The Second World War

Due to its proximity to the front, at the beginning of the Second World War, the Völklingen Ironworks had to vacate its premises. On 30th January 1938, Hermann Göring appointed Hermann Röchling to the position of Wehrwirtschaftsführer (approximating a title of one of its 'war industry leaders'). The shortage in manpower led to the temporary closure of the ironworks in March 1939. However, by the end of 1939 production began again. By October that year four blast furnaces were in full operation.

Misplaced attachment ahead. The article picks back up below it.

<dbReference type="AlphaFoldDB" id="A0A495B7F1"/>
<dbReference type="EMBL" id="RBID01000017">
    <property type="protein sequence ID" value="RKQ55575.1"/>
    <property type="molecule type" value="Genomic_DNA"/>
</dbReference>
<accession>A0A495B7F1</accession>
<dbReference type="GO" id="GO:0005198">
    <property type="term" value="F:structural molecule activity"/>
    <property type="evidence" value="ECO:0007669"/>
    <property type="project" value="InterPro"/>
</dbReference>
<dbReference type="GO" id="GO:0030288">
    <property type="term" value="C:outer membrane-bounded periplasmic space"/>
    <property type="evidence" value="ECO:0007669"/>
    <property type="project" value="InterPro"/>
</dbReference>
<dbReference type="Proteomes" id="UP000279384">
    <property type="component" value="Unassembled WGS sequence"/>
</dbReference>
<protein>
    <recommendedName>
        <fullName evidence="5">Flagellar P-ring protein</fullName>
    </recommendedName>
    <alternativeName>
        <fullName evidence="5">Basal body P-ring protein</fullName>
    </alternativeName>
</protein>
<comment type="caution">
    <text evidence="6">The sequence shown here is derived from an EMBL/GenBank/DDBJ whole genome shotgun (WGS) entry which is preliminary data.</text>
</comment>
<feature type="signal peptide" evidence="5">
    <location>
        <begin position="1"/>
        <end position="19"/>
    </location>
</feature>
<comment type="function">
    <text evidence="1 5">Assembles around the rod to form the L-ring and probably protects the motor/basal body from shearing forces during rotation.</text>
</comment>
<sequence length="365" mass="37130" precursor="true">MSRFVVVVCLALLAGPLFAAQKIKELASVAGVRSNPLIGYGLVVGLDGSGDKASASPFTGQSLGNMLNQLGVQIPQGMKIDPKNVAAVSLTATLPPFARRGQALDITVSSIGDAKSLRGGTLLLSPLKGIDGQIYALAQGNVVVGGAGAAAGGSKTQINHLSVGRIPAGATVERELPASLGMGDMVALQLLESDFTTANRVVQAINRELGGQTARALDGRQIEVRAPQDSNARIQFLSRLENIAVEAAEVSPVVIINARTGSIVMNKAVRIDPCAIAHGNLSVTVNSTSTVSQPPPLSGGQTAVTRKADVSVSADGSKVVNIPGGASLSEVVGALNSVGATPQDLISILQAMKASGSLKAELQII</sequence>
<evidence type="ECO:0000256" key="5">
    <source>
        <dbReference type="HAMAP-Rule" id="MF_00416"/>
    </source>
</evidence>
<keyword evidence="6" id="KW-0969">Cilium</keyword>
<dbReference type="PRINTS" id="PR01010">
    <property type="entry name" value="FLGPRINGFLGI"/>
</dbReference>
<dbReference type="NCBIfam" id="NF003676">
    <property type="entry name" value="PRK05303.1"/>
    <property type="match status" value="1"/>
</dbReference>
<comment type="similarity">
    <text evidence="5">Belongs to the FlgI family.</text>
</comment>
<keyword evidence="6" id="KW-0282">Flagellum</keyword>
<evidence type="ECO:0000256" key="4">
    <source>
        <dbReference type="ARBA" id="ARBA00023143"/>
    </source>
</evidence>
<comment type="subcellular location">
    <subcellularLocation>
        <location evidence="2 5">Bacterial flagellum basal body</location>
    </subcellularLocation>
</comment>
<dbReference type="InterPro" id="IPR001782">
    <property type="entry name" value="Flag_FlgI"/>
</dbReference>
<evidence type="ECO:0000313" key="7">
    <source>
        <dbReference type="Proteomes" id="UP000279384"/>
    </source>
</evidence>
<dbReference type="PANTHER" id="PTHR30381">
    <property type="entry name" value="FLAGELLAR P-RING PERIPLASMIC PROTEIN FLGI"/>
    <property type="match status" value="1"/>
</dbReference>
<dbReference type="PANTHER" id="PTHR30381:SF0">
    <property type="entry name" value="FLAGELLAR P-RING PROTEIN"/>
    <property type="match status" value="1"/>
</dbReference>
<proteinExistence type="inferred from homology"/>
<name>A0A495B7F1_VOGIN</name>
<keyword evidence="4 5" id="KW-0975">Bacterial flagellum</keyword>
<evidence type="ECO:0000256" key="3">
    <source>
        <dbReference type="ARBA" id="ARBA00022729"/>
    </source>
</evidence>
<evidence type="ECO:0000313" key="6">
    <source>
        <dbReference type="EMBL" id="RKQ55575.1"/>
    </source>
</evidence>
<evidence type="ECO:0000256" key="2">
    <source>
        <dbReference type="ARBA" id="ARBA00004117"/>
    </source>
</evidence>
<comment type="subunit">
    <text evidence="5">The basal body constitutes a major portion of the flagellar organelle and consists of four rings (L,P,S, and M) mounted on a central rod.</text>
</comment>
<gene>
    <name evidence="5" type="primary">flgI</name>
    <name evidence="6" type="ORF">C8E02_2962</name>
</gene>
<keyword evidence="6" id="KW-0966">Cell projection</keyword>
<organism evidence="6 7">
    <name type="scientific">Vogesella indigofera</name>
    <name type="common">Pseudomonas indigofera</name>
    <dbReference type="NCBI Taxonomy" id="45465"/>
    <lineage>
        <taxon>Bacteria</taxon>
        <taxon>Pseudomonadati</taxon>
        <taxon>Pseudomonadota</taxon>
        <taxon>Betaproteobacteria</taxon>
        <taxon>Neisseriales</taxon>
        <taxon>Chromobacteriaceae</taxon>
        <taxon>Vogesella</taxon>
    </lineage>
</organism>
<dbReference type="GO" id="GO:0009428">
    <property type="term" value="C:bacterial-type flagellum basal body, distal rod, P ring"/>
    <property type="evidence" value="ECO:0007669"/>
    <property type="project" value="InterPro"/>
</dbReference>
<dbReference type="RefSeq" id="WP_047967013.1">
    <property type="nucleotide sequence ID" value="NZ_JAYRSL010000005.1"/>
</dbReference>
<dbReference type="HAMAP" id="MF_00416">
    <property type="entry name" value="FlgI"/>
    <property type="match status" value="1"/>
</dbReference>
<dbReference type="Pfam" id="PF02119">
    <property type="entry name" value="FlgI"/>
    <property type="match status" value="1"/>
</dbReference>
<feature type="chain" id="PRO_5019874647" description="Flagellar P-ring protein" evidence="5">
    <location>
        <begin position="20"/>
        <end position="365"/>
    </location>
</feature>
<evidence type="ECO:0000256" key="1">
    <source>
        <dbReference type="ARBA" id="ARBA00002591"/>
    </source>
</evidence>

Production was switched to war materials: gun barrels, grenades and aeroplane parts. From the early summer of 1940, forced labour and prisoners of war were used in the Röchling works. As the front edged ever closer, in autumn 1940 production at the Völklingen Ironworks was reduced. A skeleton staff of 2 to 3 hundred remained at the works. Carl Theodor Röchling, Herrmann’s son and heir was murdered in the ironworks in December 1944. In the last few months of the war the Völklingen Ironworks was not spared from destruction, but the damages were actually not as great as those of other ironworks on the Saar.


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